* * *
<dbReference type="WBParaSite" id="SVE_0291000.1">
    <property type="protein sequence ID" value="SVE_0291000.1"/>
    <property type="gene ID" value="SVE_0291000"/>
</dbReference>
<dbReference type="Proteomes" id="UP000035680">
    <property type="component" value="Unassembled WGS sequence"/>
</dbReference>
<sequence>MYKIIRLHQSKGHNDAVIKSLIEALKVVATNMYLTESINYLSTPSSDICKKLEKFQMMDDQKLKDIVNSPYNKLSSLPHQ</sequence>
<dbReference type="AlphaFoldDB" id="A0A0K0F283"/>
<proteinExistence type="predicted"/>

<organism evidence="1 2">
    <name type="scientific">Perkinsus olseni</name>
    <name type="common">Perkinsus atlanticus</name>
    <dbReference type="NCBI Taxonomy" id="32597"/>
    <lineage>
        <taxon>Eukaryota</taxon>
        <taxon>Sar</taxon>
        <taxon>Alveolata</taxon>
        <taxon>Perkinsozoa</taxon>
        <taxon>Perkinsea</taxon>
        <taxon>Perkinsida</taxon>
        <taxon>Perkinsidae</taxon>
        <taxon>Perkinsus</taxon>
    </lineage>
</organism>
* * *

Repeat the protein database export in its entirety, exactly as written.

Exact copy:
<dbReference type="WBParaSite" id="SVE_0291000.1">
    <property type="protein sequence ID" value="SVE_0291000.1"/>
    <property type="gene ID" value="SVE_0291000"/>
</dbReference>
<dbReference type="Proteomes" id="UP000035680">
    <property type="component" value="Unassembled WGS sequence"/>
</dbReference>
<sequence>MYKIIRLHQSKGHNDAVIKSLIEALKVVATNMYLTESINYLSTPSSDICKKLEKFQMMDDQKLKDIVNSPYNKLSSLPHQ</sequence>
<dbReference type="AlphaFoldDB" id="A0A0K0F283"/>
<proteinExistence type="predicted"/>

<organism evidence="1 2">
    <name type="scientific">Perkinsus olseni</name>
    <name type="common">Perkinsus atlanticus</name>
    <dbReference type="NCBI Taxonomy" id="32597"/>
    <lineage>
        <taxon>Eukaryota</taxon>
        <taxon>Sar</taxon>
        <taxon>Alveolata</taxon>
        <taxon>Perkinsozoa</taxon>
        <taxon>Perkinsea</taxon>
        <taxon>Perkinsida</taxon>
        <taxon>Perkinsidae</taxon>
        <taxon>Perkinsus</taxon>
    </lineage>
</organism>